If you're not a big writer, maybe it would help to read a good article on the subject.

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and am unable to articulate properly my point.

Yeah... That's it. Hit it dead on. Thanks... Now I just need to work on proper articulation... Hey, one of my New Year's Resolutions was to build a better foundation for my philosophical beliefs, that will certainly help here.

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I find that the more Rand I read, the better my debate and articulation skills become. Part of the failure of my personal debating skills is being presented with concepts that I've never given any thought to. While some of them are easily debunked, others have to be pre-contemplated to be effectively debunked. Reading Rand and other Objectivists helps me to think about things I otherwise wouldn't have thought of until I was already in a debate. Really, it just helps because Rand's words usually end up being how I thought, only stated far more eloquently.

Alas, I still have a lot of reading to do, but my advice is to read as much Rand as you can.

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Yeah... That's it. Hit it dead on. Thanks... Now I just need to work on proper articulation... Hey, one of my New Year's Resolutions was to build a better foundation for my philosophical beliefs, that will certainly help here.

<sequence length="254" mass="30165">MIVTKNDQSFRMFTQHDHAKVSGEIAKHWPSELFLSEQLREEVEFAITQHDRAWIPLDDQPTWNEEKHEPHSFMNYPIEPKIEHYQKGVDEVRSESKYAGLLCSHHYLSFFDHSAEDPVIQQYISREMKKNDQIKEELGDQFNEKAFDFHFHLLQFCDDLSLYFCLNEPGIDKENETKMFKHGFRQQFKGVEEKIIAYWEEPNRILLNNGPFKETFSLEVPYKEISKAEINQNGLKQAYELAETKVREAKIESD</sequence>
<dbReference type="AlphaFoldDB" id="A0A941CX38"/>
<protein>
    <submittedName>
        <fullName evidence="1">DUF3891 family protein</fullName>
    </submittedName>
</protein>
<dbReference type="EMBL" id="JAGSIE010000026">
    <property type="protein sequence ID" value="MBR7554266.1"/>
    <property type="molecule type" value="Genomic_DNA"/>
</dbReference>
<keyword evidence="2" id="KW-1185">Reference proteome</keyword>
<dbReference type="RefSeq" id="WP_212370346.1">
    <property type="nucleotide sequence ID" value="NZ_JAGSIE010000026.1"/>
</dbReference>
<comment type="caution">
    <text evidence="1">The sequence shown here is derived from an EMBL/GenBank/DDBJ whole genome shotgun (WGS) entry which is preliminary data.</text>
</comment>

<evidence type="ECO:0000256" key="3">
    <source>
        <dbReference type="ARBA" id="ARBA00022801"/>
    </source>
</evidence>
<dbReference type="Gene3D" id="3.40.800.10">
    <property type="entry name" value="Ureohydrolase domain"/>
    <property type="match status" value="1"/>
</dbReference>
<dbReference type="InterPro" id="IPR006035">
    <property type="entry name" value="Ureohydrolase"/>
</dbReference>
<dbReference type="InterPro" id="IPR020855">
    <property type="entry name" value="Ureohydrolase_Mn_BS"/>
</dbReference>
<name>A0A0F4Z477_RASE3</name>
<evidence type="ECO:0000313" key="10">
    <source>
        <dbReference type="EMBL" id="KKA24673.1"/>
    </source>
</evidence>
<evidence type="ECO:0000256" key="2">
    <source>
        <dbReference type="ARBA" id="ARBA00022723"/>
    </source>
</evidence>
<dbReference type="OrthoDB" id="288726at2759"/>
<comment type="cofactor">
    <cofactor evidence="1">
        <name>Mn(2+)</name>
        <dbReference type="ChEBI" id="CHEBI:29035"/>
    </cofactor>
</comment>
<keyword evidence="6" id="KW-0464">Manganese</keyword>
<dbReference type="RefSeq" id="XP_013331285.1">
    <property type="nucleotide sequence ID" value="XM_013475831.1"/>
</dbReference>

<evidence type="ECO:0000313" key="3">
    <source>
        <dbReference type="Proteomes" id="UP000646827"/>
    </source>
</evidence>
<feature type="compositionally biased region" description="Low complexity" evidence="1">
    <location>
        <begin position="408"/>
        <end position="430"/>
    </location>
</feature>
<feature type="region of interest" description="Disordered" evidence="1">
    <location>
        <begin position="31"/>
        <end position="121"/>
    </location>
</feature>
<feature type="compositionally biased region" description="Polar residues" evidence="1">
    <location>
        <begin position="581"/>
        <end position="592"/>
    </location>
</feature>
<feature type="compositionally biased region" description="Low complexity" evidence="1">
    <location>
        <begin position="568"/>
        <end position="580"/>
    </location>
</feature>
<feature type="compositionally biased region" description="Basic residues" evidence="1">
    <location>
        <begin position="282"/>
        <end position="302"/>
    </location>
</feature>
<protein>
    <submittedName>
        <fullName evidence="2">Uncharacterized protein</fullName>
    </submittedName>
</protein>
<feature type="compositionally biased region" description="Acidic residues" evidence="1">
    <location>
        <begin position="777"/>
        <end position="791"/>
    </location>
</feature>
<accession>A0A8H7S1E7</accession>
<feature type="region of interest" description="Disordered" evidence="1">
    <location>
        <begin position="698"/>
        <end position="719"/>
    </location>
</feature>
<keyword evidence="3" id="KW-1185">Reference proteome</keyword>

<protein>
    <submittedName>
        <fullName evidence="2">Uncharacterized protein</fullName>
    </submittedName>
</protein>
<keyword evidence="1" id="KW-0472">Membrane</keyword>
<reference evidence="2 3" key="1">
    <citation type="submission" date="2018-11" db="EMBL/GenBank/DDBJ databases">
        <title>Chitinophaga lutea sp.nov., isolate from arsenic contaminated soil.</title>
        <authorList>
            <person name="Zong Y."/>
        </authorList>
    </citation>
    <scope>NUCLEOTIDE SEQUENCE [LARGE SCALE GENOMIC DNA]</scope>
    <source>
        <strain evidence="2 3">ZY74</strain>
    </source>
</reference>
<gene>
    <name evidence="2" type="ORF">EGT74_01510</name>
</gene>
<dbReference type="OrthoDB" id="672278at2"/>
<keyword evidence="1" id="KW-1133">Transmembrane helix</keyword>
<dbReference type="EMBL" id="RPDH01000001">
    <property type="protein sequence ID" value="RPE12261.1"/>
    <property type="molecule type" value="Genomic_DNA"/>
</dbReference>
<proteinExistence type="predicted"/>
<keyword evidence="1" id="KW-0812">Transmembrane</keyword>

I mean, not to say that it's an excuse for snapping at people (believe me, I've done that myself...), but that does seem to be the root of your trouble.

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Perhaps your irritation and bad mood is a result of realizing that your friends are not what you imagine they are. Since, as what you imagine they are, they are a great value to you, having this value destroyed is upsetting.

It might also add to the frustration of not finding any rational friends. You might not have accepted yet, that most people hold irrational ideas, and not realize why this is possible that most people are not rational (in the core, the way of thinking of things).